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3 Secrets to Nurse Onboarding

It was my first day in the emergency department (ED) as a new graduate nurse. While I had completed my final clinical rotation in the pediatric section of this very ED, I was still anxious about what to expect. This community hospital had massive volume, housed a level 1 trauma center, and had multiple specialty areas, including a women’s emergency suite, chest pain center, behavioral health unit, and 24-hour observation.

I had 12-16 weeks to orient myself to each of these areas along with the main department, fast track, and triage. It was a daunting task, and I was incredibly worried that I wouldn’t cut it. All of this dissipated almost immediately when I met my preceptor, Becky. She was an experienced emergency and flight nurse and had been working in this department for over a decade.

However, even more important than the knowledge she brought, she had an impeccable ability to share it all in a way that was conducive to the student in front of her. Her secrets were simple and can be easily emulated for any nurse onboarding program.


3 Tactics for a Successful Onboarding Experience

1. Assess each nurse individually.

Becky regularly onboarded new nurses to the department. However, she never treated any of them the same. While she was likely the most capable and experienced nurse around, she never assumed that her way was the only way. In my first week with Becky, she was constantly assessing me.

  • Assessing my knowledge of skills
  • Assessing my comfort level with various types of emergency patients
  • Assessing my preferred method of learning
  • Assessing my ability to critically think

Once Becky had a good understanding of what I needed to know and how I would be best suited to learn it, then and only then did she start putting together my individualized plan.


2. Walk the line between autonomy and safety.

Becky knew that I learned best by getting out there and doing the job. I needed to experience the onboarding program through kinesthetic learning. However, it would be unwise of any preceptor to just leave new graduate nurses completely to their own devices.

Therefore, Becky used the same steps for every preceptee. If you knew how to do a procedure or skill, she would ask you to tell her the steps. If you could do this without difficulty, she would then watch you closely until she felt assured that you could manage autonomously. Then she let you go and do these things alone.

However, if you had never done something before or if you were unable to articulate competence, you would watch first, repeat the steps second, and then perform with supervision. These steps allowed someone who was more tentative time to feel comfortable or someone surer to know exactly what they needed to do to get to the final steps and complete this part of their onboarding.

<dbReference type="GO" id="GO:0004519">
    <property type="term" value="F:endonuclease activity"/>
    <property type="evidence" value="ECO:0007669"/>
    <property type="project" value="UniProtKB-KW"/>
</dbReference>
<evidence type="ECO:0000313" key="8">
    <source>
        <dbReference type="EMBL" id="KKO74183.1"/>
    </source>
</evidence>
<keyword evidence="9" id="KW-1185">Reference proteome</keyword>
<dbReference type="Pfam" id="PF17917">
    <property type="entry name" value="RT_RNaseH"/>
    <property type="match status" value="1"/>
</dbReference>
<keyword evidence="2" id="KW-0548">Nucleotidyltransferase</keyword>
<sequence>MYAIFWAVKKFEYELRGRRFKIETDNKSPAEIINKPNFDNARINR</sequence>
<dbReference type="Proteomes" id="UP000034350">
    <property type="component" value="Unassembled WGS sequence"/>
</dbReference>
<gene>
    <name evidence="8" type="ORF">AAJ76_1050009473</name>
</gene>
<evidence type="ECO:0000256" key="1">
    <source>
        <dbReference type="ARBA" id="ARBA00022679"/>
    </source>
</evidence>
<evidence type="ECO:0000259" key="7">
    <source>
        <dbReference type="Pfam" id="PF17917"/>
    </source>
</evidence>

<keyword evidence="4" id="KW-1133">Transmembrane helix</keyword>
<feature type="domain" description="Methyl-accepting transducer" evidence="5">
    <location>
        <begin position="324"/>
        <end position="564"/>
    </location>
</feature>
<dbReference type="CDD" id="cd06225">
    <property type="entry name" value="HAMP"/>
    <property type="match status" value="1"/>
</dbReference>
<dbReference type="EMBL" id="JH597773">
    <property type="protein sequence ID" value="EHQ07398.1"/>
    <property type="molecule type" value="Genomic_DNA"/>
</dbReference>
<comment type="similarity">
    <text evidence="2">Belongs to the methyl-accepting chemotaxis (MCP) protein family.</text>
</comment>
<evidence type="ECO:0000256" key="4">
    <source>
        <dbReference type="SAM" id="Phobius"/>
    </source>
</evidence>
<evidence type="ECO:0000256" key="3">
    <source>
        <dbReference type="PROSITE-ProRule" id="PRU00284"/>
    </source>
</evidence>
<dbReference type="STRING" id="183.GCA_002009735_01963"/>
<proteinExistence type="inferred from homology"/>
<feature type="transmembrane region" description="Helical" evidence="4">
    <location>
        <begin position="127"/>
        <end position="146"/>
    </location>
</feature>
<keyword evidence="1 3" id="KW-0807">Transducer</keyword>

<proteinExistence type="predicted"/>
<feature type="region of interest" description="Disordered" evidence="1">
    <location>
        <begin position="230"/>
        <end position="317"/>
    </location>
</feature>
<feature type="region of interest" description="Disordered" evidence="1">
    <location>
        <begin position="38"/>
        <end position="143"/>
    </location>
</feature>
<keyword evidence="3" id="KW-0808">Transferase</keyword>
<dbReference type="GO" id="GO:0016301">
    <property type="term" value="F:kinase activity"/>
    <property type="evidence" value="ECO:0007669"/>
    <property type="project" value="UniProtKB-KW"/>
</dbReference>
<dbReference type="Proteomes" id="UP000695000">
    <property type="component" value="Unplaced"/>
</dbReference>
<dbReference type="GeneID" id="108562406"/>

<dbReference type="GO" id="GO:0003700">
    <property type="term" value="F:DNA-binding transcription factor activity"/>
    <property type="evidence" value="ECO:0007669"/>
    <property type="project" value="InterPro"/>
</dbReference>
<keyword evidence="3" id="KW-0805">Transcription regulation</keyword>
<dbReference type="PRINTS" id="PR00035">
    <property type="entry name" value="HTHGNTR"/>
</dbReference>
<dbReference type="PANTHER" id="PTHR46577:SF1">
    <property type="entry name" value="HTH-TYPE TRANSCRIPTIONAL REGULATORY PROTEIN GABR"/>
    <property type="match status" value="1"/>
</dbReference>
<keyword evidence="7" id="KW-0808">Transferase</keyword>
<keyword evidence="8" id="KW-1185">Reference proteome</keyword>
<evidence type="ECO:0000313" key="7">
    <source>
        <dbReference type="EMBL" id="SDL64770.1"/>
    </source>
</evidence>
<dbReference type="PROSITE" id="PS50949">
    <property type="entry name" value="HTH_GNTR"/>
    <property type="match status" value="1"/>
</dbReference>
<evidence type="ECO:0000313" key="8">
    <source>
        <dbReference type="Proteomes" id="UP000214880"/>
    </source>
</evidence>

3. Provide quick and constructive feedback.

It would be naive to think that any new nurse or transitioning nurse would make no mistakes during their onboarding process. I still remember one of my first mistakes as a registered nurse. It was during those first several months onboarding in the emergency department. I misread a vial of medication and gave a patient more than I intended. While there was no poor outcome, it was a learning experience that stuck with me forever.

Becky handled it beautifully. She acknowledged that I had made a mistake and needed to remedy it immediately. While she did not beat me up over it, she did appropriately let me know that not taking every precaution when administering medications is a serious error that can cause patient harm. She had me tell the doctor, tell the patient, and write up an incident report. However, after it was all done, she shared her own experiences with making mistakes and reminded me that I, too, would learn from it and never do it again.


Final Thoughts

The art of onboarding can be incredibly difficult in nursing. The profession brings in people of all skill levels, background, experiences, and personalities. However, successful onboarding doesn’t follow a script much different than being an effective manager in any work setting or industry.

Nurses must be assessed for what they individually bring to the table.

  • How do they learn?
  • What do they know?
  • What is most important for them to learn or experience by the end of their onboarding?
  • What is their individualized plan to get them there?

Further, it is imperative for preceptors to always ensure safety to the highest degree. Even nurses who prefer a lot of autonomy, like myself, need to prove we are competent and know the basics. Finally, feedback should be quick, often, and constructive. Mistakes can and will happen, and it is how a nurse learns to respond to them which is of the upmost importance to get the prepared for a successful career.

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